Maria Limehouse sat outside before maghrib salah (evening ritual prayer) and remembered. With tea and chocolate in hand, she looked around at the beautiful green leaves of summer, inhaled their smell deeply, and relaxed. She used to sit outside at this time of day regularly
When I was learning about Islam I was saddened by the prospect of having to give up sitting outside at sunset. I must have thought salah (ritual prayer) was a lengthy affair. I certainly hadn’t considered that an eagerness and yearning to make salah would both fit into the best of my good practice and supercede my preoccupations and longings to be in the midst of my bad habit.
I had never meant to to become an addict. I thought I could pick and choose the times I would do what I did. Preoccupation crept up on me slowly and it wasn’t until I had completely given up practising self-pollution that I truly saw that I had partly missed experiences and had neglected relationships because of a constant state of planning, counting down, and looking forward to when I would next find a good spot to inhale.
When I started looking into Islam I soon adopted a head covering and became shy about my public behaviour in case anyone mistook me for a Muslim and misjudged Muslims because of me. Alhamdulillah (all praises to Allah), this was the beginning of change. Almost two years later, I had weaned myself down to four daily pollutions when I realised two things that granted me the impetus to really change: I was enslaved to my habit yet really I should only serve Allah; there were five times prescribed for salah each day so I could, perhaps, plan for, count down to, and look forward to making salah and this would be enough to get me through quitting. I hoped so and finally took the risk alhamdulillah, thanks to the gentle prompt of a serious but non-judgemental invitation to watch a performance of salah and the following day participate with the group – my inviter knew I had just finished learning how to make salah but hadn’t used my knowledge.
Alhamdulillah, I took up the habit of practising salah from that prayer on. I did make the mistake of tasting my old habit a couple of times: it made me sick – alhamdulillah. The month of Ramadan soon arrived giving me the opportunity to embrace a detox from my general pollution that is the forgetfulness to remember Allah constantly. The habit of salah, along with other regular acts of worship, helped me to be successful over my forgetfulness, alhamdulillah
I am acutely aware that hope was not enough for me to change and gain strength in maintaining my change. I hoped to give up self-pollution for a long time before I did it, and even years later as a practising Muslim I have to keep checking my habits to see if I am inadvertently allowing small treats or temporary necessities to creep into becoming overly frequent or detrimental habits, or if I am neglecting opportunities for good habits.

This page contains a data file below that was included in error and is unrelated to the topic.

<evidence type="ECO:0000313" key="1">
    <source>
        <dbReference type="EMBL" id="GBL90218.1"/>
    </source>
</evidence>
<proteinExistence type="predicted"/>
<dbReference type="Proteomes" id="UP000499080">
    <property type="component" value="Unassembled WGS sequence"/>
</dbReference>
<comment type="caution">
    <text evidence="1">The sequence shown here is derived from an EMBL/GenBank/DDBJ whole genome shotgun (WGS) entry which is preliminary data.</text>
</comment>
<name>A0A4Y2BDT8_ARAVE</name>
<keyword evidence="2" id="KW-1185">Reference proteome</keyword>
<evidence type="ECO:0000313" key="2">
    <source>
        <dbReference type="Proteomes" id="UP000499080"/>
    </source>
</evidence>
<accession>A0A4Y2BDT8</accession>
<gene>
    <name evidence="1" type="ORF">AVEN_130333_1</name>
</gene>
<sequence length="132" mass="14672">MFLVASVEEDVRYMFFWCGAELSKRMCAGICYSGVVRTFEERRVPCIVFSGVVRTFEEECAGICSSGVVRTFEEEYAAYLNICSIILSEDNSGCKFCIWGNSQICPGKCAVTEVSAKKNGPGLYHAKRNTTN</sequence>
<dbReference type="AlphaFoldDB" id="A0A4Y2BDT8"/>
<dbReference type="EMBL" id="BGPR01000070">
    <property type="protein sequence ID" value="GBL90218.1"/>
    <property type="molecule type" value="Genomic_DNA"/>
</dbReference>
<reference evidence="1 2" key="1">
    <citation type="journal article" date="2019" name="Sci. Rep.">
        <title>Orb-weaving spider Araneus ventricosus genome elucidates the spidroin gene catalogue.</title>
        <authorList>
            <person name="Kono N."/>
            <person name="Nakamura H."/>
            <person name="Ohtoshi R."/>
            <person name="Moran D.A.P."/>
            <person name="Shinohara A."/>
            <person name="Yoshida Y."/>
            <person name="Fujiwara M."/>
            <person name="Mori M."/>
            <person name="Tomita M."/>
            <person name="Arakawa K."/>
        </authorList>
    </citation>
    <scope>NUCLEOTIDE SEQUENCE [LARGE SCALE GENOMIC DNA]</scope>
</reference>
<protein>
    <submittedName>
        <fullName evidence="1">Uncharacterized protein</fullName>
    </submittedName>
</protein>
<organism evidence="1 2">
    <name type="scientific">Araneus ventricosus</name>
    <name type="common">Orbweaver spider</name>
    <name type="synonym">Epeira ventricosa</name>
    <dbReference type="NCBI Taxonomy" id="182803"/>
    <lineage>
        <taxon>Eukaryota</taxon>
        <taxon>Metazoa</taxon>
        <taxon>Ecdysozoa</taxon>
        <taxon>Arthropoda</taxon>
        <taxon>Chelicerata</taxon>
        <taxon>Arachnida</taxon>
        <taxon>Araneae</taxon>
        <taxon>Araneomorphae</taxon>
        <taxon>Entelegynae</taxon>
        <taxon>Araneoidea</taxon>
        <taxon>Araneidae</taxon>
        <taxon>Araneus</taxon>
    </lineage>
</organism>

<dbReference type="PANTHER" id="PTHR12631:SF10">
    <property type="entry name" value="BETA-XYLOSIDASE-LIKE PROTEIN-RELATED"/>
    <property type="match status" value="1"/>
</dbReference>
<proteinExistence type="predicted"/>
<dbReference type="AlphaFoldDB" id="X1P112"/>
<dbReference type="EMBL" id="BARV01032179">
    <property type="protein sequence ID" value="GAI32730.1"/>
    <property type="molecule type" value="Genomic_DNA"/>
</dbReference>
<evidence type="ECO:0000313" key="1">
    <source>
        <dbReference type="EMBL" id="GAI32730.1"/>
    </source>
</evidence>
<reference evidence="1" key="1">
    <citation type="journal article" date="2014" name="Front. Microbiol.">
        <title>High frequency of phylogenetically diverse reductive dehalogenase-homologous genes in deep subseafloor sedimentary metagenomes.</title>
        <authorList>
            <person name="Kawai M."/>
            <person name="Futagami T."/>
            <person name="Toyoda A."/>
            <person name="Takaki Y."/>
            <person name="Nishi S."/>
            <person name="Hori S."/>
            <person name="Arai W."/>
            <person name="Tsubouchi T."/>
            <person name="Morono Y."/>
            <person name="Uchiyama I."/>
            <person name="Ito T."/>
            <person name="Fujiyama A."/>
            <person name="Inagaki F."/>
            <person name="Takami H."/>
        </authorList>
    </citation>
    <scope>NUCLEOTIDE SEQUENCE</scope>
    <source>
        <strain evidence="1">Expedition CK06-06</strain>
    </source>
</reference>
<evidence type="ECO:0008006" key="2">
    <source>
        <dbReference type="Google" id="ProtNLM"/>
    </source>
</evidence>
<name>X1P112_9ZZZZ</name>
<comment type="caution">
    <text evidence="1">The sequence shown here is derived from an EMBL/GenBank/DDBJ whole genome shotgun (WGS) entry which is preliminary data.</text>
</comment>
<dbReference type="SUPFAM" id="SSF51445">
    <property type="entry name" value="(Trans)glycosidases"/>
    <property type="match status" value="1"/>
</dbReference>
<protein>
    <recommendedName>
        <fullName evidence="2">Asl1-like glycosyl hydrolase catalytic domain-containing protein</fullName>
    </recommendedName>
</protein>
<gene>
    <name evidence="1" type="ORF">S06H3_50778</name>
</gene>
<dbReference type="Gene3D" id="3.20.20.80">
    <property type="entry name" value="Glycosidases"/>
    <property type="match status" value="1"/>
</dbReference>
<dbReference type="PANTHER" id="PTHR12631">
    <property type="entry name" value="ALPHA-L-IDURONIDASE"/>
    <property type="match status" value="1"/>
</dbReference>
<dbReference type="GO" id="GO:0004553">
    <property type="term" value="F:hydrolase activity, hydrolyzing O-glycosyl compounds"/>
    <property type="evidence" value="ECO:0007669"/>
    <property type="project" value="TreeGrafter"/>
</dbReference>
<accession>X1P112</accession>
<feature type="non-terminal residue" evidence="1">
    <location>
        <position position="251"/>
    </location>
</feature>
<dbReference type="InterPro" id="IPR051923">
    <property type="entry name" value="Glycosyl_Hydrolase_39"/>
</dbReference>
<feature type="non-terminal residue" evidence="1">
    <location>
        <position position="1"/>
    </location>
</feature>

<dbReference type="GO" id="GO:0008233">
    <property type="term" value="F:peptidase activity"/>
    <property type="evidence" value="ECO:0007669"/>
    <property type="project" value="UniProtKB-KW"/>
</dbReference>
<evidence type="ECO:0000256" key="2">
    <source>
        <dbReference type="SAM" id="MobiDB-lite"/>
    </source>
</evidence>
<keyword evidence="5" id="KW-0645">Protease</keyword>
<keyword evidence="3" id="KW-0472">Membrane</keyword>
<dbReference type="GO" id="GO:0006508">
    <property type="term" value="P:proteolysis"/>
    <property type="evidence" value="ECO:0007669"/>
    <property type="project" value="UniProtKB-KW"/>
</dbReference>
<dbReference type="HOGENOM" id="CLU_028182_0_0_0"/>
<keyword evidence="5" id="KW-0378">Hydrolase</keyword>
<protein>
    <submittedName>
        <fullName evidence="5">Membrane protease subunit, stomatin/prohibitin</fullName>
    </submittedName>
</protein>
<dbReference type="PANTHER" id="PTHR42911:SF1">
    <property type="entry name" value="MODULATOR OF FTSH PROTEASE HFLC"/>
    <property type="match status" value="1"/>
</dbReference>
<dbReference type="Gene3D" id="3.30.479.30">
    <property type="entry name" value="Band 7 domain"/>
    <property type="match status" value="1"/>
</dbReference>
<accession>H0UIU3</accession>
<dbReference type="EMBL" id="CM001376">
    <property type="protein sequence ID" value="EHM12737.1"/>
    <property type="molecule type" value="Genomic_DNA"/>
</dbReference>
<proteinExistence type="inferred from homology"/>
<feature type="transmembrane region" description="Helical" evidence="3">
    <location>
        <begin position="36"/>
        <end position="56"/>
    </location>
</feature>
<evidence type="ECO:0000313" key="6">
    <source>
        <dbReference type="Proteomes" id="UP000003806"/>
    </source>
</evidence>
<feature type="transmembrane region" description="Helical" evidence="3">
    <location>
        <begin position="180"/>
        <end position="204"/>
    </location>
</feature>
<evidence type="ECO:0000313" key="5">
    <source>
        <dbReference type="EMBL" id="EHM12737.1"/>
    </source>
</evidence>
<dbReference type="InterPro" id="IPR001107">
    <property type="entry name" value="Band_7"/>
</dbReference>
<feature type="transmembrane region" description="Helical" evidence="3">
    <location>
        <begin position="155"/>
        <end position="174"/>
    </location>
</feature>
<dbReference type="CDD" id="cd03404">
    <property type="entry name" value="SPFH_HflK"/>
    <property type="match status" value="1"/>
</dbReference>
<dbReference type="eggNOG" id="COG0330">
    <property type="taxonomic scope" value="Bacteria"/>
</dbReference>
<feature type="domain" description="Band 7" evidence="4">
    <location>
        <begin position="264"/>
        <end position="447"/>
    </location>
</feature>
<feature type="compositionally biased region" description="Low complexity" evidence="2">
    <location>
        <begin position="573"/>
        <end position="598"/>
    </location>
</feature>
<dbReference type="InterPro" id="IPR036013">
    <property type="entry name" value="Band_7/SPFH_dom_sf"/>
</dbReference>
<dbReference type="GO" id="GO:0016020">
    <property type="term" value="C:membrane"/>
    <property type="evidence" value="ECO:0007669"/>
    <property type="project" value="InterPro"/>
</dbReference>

When exam/work deadline times are over do I remember to re-adjust my snacky eating habits and schedule ibadah (worship) back into my day? When the cold months are over can I make an effort to drink less tea? After guests have departed can I continue as good habits some of the helpful things I did for their visit? Who within my company can help me?
It seems there is a foulness about exchanging a bad habit for the good habit of making salah – to swap one addiction for another – and it is foul to have polluted myself and disrespected my body in the way I did. I learned the hard way that I am designed to be an addict. But alhamdulillah, I grateful to have learned and to have been guided to the very best habits of all, those for which we have all be designed: acts of worshipping Allah (subhana wa ta’ala – glorified and exalted be He).
With my bad habit, I was not in control of how much I practised my habitual act – I was always wanting more which led to slowly increasing my practice. Now that worship is my habit, am I always wanting more and looking for another opportunity to praise Him thereby inadvertently increasing my habit? I hope not. I know He is in control and I hope that I am encouraging the habit of worshipping on purpose. But, as I said, I know hope is not enough. Alhamdulillah, Ramadan is almost here again to help me put detox at the forefront of my intentions within a community of Muslims I can support and be supported by. I have learned that I need other people to succeed in my good habits and I do not want to neglect my relationships and connections in the Ummah (community of Islam).
It makes me happy to know that you are in this work with me of planning, counting down, looking forward to and then practising good deeds (inshaAllah). Let’s put down the tea and chocolate a minute, imagine the fragrance of Jannah (Paradise) as we breathe, make du’a for each other, and then look out for ourselves and each other as we navigate our deen (religious path) together .
Narrated AbuHurayrah: The Prophet (peace be upon him) said: A man follows the religion of his friend; so each one should consider whom he makes his friend.
(Abudawoud Book 41, Hadith 4815)
Maria Limehouse knows personally that bad experiences often trigger bad habits and this compassionate empathy is one of the driving forces behind her healing stories and poetry on her blog
For tips on quitting smoking click here